We need to move toward a more value-driven health care system that centers around patients’ needs. Sound evidence can help guide us toward that, and we’re committed to developing tools to help patients, physicians and others make informed decisions.
Value assessments, or health technology assessments, are one tool that can support better value in health care. But current value assessments often fall short of the transparent, patient-centered approach we need. Value assessments should include all the outcomes that matter to patients and families, including those in disadvantaged and marginalized communities.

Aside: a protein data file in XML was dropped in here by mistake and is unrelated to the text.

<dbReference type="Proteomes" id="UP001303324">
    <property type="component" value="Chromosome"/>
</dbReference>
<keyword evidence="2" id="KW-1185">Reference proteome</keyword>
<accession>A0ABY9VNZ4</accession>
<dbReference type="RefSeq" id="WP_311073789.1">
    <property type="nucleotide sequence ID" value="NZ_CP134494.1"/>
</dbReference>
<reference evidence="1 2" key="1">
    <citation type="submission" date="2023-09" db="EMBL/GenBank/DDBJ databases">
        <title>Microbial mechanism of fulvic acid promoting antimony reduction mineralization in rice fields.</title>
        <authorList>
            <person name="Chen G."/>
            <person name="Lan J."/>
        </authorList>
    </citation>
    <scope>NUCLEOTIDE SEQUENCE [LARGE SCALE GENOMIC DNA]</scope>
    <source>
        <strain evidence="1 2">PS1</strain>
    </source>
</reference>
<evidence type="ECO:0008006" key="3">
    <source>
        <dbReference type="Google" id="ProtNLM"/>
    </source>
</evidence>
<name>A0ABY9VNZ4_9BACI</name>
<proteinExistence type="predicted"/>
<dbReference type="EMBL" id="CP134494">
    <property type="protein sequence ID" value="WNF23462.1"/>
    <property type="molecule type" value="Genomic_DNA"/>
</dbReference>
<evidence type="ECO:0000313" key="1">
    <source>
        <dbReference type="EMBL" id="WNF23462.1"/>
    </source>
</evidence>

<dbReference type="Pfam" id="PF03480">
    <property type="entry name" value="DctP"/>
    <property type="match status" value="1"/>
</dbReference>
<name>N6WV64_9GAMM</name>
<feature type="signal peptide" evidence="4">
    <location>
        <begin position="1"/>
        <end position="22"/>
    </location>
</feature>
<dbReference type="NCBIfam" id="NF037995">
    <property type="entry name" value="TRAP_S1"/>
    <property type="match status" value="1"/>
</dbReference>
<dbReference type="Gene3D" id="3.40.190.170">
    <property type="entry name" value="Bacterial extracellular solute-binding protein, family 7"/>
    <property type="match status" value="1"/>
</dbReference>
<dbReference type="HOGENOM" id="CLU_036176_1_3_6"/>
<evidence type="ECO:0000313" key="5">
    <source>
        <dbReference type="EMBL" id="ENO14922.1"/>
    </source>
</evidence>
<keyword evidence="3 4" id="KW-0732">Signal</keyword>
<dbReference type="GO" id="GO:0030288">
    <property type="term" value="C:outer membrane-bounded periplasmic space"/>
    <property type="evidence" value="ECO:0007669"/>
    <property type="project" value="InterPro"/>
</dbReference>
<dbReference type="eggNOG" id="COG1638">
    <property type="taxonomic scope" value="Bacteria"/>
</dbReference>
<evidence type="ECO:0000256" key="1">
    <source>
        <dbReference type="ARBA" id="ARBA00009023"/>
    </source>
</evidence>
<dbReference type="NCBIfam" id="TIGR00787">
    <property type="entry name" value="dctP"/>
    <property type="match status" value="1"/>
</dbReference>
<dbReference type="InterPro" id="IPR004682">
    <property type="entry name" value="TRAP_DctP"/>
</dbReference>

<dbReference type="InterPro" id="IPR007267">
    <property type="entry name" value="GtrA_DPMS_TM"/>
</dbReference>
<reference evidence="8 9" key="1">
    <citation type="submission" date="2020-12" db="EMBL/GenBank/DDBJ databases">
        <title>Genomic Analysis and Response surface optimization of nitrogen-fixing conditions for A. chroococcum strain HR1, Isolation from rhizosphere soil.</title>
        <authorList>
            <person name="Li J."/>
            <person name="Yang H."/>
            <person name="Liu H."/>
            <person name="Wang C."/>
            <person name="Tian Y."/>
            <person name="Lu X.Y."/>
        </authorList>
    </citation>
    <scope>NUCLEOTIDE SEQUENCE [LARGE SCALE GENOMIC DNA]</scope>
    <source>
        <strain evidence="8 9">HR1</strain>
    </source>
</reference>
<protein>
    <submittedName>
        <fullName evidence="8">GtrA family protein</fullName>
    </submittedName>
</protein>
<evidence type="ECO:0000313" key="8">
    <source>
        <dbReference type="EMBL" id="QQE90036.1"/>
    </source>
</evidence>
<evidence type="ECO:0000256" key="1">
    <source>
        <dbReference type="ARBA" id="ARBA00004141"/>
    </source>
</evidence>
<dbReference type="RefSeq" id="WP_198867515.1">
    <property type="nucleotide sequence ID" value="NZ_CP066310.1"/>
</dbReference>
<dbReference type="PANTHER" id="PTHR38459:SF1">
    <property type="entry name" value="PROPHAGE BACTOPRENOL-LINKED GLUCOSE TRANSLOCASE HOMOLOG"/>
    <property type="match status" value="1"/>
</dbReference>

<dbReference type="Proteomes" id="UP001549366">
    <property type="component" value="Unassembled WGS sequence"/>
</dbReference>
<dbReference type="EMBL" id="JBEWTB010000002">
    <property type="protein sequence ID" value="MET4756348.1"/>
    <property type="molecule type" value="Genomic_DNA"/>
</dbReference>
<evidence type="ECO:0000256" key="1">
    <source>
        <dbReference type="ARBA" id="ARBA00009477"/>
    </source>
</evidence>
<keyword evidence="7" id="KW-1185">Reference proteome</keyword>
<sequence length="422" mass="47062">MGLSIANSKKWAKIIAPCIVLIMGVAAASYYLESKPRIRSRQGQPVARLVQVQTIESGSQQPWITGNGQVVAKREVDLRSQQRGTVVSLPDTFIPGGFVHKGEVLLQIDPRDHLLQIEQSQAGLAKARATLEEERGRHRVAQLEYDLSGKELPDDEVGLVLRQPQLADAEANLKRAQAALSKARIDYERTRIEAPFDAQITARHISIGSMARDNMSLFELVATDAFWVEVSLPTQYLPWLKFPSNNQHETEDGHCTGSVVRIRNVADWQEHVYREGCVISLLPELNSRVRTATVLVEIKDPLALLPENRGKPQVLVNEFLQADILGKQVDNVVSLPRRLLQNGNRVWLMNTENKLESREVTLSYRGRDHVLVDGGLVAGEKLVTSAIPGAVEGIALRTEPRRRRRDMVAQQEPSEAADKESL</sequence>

Conventional approaches to value assessment rely on flawed standards. These include cost-effectiveness analysis (CEA) and quality-adjusted life years (QALYs) that ignore important elements of value that matter to patients and society. While traditional QALY-based cost-effectiveness analyses capture things like mortality, the ability to care for oneself and the ability to walk unassisted, they may not take into consideration other elements that matter to patients with diseases such as amyotrophic lateral sclerosis (ALS), neuromyelitis optica spectrum disorder (NMOSD), chronic obstructive pulmonary disease (COPD) and Alzheimer’s disease.